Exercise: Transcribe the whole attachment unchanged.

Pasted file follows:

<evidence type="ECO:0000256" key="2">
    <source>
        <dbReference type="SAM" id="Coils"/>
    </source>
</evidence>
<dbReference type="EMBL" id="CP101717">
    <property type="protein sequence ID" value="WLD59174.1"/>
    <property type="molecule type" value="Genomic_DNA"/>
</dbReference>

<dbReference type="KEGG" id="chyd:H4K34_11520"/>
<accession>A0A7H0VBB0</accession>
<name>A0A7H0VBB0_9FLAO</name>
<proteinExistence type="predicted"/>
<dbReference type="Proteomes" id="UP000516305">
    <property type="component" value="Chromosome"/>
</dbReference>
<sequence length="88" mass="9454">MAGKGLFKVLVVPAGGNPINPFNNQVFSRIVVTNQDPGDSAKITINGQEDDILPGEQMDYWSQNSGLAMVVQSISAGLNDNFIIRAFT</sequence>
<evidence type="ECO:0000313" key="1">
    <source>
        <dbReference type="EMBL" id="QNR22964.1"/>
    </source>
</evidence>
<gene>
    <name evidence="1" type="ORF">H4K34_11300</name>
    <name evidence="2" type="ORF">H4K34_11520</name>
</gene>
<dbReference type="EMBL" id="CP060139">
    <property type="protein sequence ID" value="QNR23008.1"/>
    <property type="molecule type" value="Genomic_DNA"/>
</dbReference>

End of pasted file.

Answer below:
<evidence type="ECO:0000256" key="2">
    <source>
        <dbReference type="SAM" id="Coils"/>
    </source>
</evidence>
<dbReference type="EMBL" id="CP101717">
    <property type="protein sequence ID" value="WLD59174.1"/>
    <property type="molecule type" value="Genomic_DNA"/>
</dbReference>

<dbReference type="KEGG" id="chyd:H4K34_11520"/>
<accession>A0A7H0VBB0</accession>
<name>A0A7H0VBB0_9FLAO</name>
<proteinExistence type="predicted"/>
<dbReference type="Proteomes" id="UP000516305">
    <property type="component" value="Chromosome"/>
</dbReference>
<sequence length="88" mass="9454">MAGKGLFKVLVVPAGGNPINPFNNQVFSRIVVTNQDPGDSAKITINGQEDDILPGEQMDYWSQNSGLAMVVQSISAGLNDNFIIRAFT</sequence>
<evidence type="ECO:0000313" key="1">
    <source>
        <dbReference type="EMBL" id="QNR22964.1"/>
    </source>
</evidence>
<gene>
    <name evidence="1" type="ORF">H4K34_11300</name>
    <name evidence="2" type="ORF">H4K34_11520</name>
</gene>
<dbReference type="EMBL" id="CP060139">
    <property type="protein sequence ID" value="QNR23008.1"/>
    <property type="molecule type" value="Genomic_DNA"/>
</dbReference>